Interview with Patrick McFarlin
Deborah’s part of the interview and Pat’s were separated
I talked to them for four hours and so much of it was highly personal that I didn’t transcribe it. Here’s what remains. - dc
Patrick McFarlin Oil - the website for his painting
My first experience of sitting was at the Berkeley Zendo. It made total sense to me and confirmed how I saw the world. I'd listened to Alan Watts but he was extremely intellectual. I'd been involved in lots of social issues. I'd had nightmares in high school about nuclear war. I'd been in student strikes and was in the NAACP. Half the students in my high school class were Mexican American. I was involved in anti-war protests. I got interested in Zen because of LSD. I got some money from a car accident and decided to go to Japan. My brother had graduated from Harvard and studied Japanese stuff some so we went to Japan on a freighter and had quite an adventure there. We were staying with a family in Tokyo and after a week my brother decided to go back. He was supposed to stay for a year. He had a fire engine in the States he wanted to go back to. I stayed for a summer and visited temples and gardens for a year. Then I went back early too. The first time we had to take a bath it was so hot we couldn't get in so we just splashed water on ourselves to make it sound like it.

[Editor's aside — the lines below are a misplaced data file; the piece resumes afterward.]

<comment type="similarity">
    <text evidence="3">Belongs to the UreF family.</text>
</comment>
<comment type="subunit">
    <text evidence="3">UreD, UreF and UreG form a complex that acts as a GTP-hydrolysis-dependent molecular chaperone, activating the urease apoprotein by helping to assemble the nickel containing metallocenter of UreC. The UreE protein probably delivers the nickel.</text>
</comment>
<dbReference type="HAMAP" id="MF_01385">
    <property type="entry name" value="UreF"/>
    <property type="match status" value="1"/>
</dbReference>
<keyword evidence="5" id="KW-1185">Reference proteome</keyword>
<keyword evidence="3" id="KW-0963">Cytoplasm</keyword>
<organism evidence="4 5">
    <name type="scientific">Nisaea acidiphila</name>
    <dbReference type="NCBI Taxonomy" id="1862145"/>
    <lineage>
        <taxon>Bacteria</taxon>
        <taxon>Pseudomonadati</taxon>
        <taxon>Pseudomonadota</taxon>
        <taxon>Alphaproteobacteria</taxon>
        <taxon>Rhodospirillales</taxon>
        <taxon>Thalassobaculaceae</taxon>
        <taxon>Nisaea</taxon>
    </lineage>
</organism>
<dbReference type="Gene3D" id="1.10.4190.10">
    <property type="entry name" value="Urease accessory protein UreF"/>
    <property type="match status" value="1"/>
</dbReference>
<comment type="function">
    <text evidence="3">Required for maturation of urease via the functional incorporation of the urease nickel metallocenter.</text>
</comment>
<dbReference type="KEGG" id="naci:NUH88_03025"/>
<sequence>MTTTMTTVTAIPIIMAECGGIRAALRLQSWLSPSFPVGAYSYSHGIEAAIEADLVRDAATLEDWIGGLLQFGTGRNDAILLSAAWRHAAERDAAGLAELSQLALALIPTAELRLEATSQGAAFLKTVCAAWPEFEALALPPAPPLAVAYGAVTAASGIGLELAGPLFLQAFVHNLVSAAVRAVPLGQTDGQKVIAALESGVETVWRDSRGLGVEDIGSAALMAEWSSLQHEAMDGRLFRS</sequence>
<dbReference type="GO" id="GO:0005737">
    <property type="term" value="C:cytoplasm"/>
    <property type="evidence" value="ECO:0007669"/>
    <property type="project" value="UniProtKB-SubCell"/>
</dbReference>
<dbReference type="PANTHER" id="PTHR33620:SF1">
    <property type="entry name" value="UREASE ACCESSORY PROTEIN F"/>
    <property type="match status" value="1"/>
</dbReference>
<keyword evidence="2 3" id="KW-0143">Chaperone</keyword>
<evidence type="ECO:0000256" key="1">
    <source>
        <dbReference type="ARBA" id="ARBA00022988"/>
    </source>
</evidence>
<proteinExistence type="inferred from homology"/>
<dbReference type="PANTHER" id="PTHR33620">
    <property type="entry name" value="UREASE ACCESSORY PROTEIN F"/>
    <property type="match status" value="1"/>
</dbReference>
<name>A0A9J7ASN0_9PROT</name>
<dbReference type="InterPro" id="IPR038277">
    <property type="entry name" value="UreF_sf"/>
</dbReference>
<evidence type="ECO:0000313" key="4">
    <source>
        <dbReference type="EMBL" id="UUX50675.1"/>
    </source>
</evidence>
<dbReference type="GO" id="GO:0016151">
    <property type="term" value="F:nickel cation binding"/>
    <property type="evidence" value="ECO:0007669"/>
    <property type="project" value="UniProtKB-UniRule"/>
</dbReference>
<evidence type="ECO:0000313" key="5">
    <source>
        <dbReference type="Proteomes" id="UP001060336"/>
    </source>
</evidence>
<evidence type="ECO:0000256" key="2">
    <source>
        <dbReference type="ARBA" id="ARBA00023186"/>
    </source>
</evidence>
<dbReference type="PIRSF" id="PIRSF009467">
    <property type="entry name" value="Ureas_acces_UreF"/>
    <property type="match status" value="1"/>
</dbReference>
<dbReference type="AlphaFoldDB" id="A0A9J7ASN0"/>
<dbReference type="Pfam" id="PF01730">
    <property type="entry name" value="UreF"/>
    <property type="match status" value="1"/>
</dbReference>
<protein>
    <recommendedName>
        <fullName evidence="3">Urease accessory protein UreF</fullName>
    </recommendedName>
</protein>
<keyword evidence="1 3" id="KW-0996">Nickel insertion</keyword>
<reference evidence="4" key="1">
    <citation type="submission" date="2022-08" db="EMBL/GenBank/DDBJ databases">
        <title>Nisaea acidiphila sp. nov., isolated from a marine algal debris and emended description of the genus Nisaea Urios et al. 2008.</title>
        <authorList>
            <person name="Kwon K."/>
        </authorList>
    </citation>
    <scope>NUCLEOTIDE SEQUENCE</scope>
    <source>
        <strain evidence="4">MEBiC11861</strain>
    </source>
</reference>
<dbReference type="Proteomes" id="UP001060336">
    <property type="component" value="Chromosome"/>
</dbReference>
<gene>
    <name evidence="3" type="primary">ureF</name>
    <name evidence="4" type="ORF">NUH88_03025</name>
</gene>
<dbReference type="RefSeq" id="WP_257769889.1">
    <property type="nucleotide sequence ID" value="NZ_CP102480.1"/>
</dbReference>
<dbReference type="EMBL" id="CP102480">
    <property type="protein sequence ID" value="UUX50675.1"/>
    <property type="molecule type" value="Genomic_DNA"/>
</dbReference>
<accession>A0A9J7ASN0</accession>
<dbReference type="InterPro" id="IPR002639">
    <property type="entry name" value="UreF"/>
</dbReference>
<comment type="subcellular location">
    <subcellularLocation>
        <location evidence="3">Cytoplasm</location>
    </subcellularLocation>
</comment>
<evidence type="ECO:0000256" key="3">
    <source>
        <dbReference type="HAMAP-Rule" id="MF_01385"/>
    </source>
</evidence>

When I got back I got a card from Mel saying there was going to be a sesshin at Sokoji so I went. After that I stayed.
I met Suzuki Roshi several times and thought what's the big deal about him that everybody's so excited about? I wanted to be bowled over and he was meek and mild and wonderful and invisible.